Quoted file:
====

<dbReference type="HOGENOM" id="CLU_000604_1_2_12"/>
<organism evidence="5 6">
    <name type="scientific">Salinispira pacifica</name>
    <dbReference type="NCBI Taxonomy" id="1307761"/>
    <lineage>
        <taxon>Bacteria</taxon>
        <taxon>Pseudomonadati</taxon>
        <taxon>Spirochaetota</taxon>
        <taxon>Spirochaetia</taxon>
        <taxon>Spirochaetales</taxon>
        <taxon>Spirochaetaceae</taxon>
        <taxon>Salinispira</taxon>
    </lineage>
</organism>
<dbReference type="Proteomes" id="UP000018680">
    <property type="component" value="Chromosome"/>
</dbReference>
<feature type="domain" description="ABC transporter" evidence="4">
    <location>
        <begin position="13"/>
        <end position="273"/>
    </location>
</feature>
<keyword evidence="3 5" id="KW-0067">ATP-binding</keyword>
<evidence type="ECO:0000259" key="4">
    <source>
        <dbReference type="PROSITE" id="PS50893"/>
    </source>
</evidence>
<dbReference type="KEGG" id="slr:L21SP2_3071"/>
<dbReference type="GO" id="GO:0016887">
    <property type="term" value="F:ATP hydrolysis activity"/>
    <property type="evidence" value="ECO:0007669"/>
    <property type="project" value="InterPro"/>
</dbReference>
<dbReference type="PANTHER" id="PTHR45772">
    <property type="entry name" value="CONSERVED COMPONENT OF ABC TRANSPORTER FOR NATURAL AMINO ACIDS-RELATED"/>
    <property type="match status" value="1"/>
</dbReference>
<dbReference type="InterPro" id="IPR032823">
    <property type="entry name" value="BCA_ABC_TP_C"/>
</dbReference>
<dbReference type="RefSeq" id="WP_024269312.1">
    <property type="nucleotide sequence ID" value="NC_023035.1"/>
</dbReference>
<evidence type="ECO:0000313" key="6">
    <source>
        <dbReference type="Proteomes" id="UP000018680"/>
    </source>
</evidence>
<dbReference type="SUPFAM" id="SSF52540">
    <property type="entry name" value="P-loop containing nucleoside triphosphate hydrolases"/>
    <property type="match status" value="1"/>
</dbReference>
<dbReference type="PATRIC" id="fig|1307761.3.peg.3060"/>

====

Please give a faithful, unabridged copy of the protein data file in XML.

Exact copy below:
<dbReference type="HOGENOM" id="CLU_000604_1_2_12"/>
<organism evidence="5 6">
    <name type="scientific">Salinispira pacifica</name>
    <dbReference type="NCBI Taxonomy" id="1307761"/>
    <lineage>
        <taxon>Bacteria</taxon>
        <taxon>Pseudomonadati</taxon>
        <taxon>Spirochaetota</taxon>
        <taxon>Spirochaetia</taxon>
        <taxon>Spirochaetales</taxon>
        <taxon>Spirochaetaceae</taxon>
        <taxon>Salinispira</taxon>
    </lineage>
</organism>
<dbReference type="Proteomes" id="UP000018680">
    <property type="component" value="Chromosome"/>
</dbReference>
<feature type="domain" description="ABC transporter" evidence="4">
    <location>
        <begin position="13"/>
        <end position="273"/>
    </location>
</feature>
<keyword evidence="3 5" id="KW-0067">ATP-binding</keyword>
<evidence type="ECO:0000259" key="4">
    <source>
        <dbReference type="PROSITE" id="PS50893"/>
    </source>
</evidence>
<dbReference type="KEGG" id="slr:L21SP2_3071"/>
<dbReference type="GO" id="GO:0016887">
    <property type="term" value="F:ATP hydrolysis activity"/>
    <property type="evidence" value="ECO:0007669"/>
    <property type="project" value="InterPro"/>
</dbReference>
<dbReference type="PANTHER" id="PTHR45772">
    <property type="entry name" value="CONSERVED COMPONENT OF ABC TRANSPORTER FOR NATURAL AMINO ACIDS-RELATED"/>
    <property type="match status" value="1"/>
</dbReference>
<dbReference type="InterPro" id="IPR032823">
    <property type="entry name" value="BCA_ABC_TP_C"/>
</dbReference>
<dbReference type="RefSeq" id="WP_024269312.1">
    <property type="nucleotide sequence ID" value="NC_023035.1"/>
</dbReference>
<evidence type="ECO:0000313" key="6">
    <source>
        <dbReference type="Proteomes" id="UP000018680"/>
    </source>
</evidence>
<dbReference type="SUPFAM" id="SSF52540">
    <property type="entry name" value="P-loop containing nucleoside triphosphate hydrolases"/>
    <property type="match status" value="1"/>
</dbReference>
<dbReference type="PATRIC" id="fig|1307761.3.peg.3060"/>